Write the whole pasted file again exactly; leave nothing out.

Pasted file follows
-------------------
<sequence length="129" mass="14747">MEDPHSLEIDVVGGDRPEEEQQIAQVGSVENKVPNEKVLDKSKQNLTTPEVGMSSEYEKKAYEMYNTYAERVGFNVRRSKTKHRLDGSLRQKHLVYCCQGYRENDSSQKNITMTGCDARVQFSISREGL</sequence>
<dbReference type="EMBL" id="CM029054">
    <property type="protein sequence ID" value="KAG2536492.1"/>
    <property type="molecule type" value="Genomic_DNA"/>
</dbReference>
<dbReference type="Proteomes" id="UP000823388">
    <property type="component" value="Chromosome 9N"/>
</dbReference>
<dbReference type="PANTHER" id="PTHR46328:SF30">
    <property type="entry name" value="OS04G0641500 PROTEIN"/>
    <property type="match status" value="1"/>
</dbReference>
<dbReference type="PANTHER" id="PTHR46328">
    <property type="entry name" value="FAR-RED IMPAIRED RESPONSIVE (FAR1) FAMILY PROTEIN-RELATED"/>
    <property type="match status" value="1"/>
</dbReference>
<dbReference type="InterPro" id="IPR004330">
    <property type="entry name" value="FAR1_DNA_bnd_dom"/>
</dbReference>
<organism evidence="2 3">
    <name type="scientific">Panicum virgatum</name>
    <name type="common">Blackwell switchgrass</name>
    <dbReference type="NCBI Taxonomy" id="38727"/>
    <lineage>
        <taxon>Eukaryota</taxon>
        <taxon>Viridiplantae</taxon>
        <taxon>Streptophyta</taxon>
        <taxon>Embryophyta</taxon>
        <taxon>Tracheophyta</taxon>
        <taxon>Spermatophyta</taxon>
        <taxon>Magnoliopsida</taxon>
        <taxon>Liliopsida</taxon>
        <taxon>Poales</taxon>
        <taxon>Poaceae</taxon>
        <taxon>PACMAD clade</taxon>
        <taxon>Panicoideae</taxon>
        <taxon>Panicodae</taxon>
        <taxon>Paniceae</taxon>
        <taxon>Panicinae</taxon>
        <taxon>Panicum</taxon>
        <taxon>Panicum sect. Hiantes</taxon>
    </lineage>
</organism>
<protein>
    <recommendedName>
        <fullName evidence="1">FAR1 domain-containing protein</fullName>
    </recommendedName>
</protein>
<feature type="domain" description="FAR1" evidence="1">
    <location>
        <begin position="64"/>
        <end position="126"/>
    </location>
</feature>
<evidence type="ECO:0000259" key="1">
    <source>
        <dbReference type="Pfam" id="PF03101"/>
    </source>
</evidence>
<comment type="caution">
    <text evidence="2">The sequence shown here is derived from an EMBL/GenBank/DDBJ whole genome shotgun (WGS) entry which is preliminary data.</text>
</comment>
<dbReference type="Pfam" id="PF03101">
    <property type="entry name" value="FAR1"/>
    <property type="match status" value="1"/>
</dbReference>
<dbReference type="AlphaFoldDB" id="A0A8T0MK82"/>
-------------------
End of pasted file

<sequence length="129" mass="14747">MEDPHSLEIDVVGGDRPEEEQQIAQVGSVENKVPNEKVLDKSKQNLTTPEVGMSSEYEKKAYEMYNTYAERVGFNVRRSKTKHRLDGSLRQKHLVYCCQGYRENDSSQKNITMTGCDARVQFSISREGL</sequence>
<dbReference type="EMBL" id="CM029054">
    <property type="protein sequence ID" value="KAG2536492.1"/>
    <property type="molecule type" value="Genomic_DNA"/>
</dbReference>
<dbReference type="Proteomes" id="UP000823388">
    <property type="component" value="Chromosome 9N"/>
</dbReference>
<dbReference type="PANTHER" id="PTHR46328:SF30">
    <property type="entry name" value="OS04G0641500 PROTEIN"/>
    <property type="match status" value="1"/>
</dbReference>
<dbReference type="PANTHER" id="PTHR46328">
    <property type="entry name" value="FAR-RED IMPAIRED RESPONSIVE (FAR1) FAMILY PROTEIN-RELATED"/>
    <property type="match status" value="1"/>
</dbReference>
<dbReference type="InterPro" id="IPR004330">
    <property type="entry name" value="FAR1_DNA_bnd_dom"/>
</dbReference>
<organism evidence="2 3">
    <name type="scientific">Panicum virgatum</name>
    <name type="common">Blackwell switchgrass</name>
    <dbReference type="NCBI Taxonomy" id="38727"/>
    <lineage>
        <taxon>Eukaryota</taxon>
        <taxon>Viridiplantae</taxon>
        <taxon>Streptophyta</taxon>
        <taxon>Embryophyta</taxon>
        <taxon>Tracheophyta</taxon>
        <taxon>Spermatophyta</taxon>
        <taxon>Magnoliopsida</taxon>
        <taxon>Liliopsida</taxon>
        <taxon>Poales</taxon>
        <taxon>Poaceae</taxon>
        <taxon>PACMAD clade</taxon>
        <taxon>Panicoideae</taxon>
        <taxon>Panicodae</taxon>
        <taxon>Paniceae</taxon>
        <taxon>Panicinae</taxon>
        <taxon>Panicum</taxon>
        <taxon>Panicum sect. Hiantes</taxon>
    </lineage>
</organism>
<protein>
    <recommendedName>
        <fullName evidence="1">FAR1 domain-containing protein</fullName>
    </recommendedName>
</protein>
<feature type="domain" description="FAR1" evidence="1">
    <location>
        <begin position="64"/>
        <end position="126"/>
    </location>
</feature>
<evidence type="ECO:0000259" key="1">
    <source>
        <dbReference type="Pfam" id="PF03101"/>
    </source>
</evidence>
<comment type="caution">
    <text evidence="2">The sequence shown here is derived from an EMBL/GenBank/DDBJ whole genome shotgun (WGS) entry which is preliminary data.</text>
</comment>
<dbReference type="Pfam" id="PF03101">
    <property type="entry name" value="FAR1"/>
    <property type="match status" value="1"/>
</dbReference>
<dbReference type="AlphaFoldDB" id="A0A8T0MK82"/>